Submitted to: Proceedings of the Mexican Animal Health Council
Publication Type: Proceedings
Publication Acceptance Date: November 15, 1995
Publication Date: N/A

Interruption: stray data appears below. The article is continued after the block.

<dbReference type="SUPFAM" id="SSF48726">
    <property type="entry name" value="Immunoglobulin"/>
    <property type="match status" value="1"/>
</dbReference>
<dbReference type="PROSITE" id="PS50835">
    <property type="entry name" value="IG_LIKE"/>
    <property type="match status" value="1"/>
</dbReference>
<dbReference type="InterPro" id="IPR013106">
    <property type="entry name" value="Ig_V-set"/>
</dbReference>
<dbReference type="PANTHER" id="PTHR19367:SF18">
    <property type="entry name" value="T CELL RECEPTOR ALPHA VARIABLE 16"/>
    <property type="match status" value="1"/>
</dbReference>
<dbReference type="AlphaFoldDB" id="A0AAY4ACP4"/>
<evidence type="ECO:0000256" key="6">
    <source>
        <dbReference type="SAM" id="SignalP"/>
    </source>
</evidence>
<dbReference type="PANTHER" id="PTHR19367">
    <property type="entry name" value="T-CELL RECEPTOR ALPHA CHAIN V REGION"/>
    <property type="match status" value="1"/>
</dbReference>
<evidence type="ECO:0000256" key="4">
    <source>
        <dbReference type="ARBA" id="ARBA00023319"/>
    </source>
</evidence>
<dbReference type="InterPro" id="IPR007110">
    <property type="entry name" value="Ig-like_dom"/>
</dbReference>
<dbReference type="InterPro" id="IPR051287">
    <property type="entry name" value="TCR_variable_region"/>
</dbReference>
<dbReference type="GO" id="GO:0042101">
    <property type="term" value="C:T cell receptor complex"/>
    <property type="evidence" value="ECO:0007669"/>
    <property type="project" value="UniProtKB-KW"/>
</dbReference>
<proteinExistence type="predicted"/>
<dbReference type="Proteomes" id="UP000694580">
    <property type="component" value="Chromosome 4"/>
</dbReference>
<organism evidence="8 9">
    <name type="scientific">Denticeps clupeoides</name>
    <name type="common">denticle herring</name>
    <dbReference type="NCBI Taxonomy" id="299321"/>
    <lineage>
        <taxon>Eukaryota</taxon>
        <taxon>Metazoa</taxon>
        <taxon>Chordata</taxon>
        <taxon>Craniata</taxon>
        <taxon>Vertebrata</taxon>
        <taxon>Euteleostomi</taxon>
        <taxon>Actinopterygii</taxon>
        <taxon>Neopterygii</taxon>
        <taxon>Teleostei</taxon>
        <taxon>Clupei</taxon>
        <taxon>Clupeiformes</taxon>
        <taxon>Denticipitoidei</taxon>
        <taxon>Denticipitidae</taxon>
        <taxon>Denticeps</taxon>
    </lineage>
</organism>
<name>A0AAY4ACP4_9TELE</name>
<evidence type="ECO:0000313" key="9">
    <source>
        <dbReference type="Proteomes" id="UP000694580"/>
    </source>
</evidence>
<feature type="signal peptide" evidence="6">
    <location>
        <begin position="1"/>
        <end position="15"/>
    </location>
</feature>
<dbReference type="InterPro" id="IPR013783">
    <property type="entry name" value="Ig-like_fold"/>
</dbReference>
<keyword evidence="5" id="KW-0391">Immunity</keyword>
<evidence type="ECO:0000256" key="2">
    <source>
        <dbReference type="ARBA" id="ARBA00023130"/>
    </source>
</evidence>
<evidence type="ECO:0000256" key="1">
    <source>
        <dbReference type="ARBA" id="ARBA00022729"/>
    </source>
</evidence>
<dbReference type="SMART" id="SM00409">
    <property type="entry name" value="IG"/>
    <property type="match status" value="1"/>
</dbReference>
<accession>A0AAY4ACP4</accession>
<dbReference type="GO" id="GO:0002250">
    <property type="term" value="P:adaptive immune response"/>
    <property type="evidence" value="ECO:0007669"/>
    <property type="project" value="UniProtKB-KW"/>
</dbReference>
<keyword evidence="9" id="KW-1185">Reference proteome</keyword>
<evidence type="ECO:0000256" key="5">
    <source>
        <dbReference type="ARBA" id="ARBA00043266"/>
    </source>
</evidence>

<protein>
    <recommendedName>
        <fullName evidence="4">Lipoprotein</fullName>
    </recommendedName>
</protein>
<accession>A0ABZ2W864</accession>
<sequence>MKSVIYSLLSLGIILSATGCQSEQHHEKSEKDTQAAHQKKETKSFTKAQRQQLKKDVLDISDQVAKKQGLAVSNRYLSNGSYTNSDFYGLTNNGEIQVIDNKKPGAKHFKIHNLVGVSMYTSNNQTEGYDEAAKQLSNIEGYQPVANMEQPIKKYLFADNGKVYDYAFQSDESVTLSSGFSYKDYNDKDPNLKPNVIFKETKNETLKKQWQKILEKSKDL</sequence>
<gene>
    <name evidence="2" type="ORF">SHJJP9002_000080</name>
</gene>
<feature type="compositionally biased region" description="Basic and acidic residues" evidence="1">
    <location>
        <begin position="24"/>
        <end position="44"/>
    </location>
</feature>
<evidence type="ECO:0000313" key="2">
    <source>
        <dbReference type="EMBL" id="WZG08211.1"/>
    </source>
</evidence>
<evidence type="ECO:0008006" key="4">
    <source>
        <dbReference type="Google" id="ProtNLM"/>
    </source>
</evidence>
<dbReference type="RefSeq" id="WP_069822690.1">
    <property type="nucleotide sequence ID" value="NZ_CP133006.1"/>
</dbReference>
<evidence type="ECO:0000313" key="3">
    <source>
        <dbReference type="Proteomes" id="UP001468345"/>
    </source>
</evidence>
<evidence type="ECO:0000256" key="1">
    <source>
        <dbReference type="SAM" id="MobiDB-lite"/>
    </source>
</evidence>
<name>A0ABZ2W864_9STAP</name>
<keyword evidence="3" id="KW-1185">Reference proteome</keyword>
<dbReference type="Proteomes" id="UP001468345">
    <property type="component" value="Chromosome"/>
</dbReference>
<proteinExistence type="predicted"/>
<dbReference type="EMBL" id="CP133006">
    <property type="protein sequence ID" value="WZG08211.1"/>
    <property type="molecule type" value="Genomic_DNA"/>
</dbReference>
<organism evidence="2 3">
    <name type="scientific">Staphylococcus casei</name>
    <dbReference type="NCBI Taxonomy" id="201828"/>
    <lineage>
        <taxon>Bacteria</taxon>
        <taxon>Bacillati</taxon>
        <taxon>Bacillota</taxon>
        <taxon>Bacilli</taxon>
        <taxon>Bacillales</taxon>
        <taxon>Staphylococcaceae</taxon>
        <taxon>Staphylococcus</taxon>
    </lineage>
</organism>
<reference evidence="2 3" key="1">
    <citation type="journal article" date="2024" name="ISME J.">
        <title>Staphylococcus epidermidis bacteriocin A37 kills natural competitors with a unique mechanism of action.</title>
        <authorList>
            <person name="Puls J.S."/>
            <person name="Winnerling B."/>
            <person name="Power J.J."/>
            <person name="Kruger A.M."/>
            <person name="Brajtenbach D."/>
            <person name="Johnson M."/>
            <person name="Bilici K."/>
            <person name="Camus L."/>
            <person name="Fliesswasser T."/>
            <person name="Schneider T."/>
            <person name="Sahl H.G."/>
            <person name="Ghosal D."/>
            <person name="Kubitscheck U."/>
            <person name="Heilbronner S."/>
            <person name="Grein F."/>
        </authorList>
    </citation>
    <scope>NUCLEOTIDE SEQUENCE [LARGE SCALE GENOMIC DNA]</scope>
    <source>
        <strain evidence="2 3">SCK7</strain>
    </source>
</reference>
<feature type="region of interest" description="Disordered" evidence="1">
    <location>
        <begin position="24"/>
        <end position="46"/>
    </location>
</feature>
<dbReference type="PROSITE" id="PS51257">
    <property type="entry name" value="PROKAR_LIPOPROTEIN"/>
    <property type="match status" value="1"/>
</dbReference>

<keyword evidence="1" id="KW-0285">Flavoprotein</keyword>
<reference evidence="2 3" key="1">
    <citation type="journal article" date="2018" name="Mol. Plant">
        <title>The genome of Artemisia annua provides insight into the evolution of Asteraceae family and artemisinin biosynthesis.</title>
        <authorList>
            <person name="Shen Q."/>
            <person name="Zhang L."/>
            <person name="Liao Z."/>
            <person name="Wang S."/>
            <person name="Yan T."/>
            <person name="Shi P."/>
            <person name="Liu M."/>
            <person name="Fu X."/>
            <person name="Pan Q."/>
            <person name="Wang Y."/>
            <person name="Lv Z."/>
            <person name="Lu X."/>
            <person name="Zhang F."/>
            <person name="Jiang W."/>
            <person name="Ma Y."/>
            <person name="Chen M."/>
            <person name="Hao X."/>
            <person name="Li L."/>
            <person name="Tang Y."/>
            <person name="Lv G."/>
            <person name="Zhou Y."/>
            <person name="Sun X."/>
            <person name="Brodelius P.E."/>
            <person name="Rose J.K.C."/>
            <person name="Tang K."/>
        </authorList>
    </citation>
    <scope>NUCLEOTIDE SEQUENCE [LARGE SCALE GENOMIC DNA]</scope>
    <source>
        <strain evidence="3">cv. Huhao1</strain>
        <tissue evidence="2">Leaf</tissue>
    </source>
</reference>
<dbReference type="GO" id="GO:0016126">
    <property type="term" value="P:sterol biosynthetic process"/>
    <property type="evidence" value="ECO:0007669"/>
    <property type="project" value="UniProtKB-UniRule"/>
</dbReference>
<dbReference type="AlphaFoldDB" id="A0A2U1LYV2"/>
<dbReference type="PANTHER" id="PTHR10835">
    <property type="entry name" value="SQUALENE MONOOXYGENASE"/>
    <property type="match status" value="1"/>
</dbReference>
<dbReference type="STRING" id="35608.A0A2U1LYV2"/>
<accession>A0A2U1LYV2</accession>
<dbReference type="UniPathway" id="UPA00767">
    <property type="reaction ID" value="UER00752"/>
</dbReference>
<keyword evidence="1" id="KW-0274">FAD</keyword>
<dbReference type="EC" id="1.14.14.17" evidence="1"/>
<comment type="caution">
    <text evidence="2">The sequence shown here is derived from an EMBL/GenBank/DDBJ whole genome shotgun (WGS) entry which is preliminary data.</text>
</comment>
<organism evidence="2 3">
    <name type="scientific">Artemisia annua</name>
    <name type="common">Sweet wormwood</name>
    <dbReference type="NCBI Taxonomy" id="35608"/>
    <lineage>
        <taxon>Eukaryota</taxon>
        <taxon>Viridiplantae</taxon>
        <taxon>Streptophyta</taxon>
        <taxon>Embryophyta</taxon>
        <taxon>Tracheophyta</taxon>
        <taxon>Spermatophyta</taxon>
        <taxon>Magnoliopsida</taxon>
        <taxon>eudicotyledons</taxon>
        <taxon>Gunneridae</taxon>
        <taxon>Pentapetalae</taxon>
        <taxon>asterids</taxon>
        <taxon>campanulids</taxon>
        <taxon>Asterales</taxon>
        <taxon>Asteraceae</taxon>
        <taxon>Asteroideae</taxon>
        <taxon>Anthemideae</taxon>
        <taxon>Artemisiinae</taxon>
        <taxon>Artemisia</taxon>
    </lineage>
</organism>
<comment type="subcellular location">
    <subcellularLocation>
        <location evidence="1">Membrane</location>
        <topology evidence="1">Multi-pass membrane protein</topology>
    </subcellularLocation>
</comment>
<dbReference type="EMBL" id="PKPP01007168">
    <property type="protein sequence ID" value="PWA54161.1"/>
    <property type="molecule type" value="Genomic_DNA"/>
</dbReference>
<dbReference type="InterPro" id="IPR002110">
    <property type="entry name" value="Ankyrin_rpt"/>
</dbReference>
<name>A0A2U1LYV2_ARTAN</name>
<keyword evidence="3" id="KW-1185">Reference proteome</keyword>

Technical Abstract: Recent evidence suggests that the etiological agent in Crohn's disease in humans, a severe inflammatory enteritis involving the terminal ileum, may be of mycobacterial origin. Clinical studies have demonstrated the presence of several species of mycobacteria, including Mycobacterium fortuitum, M. avium-intracellulare, M. cheloni, and M. kansasii in intestinal biopsy tissue form Crohn's patients. More recently, M. paratuberculosis has been successfully isolated from patients with Crohn's disease. Because the clinical symptoms of Crohn's disease closely mimic those found in animals with paratuberculosis, it has been proposed by a number of laboratories that M. paratuberculosis may be the causative agent of this disorder. However, the presence of numerous viral and bacterial pathogens including other mycobacteria in tissue from Crohn's disease patients precludes the identification of a single organism responsible for this disease. In addition, the lack of consistency in isolation and/or detection of M. paratuberculosis in tissue from Crohn's patients makes a definitive pronouncement that it is the etiological agent, unlikely and inappropriate.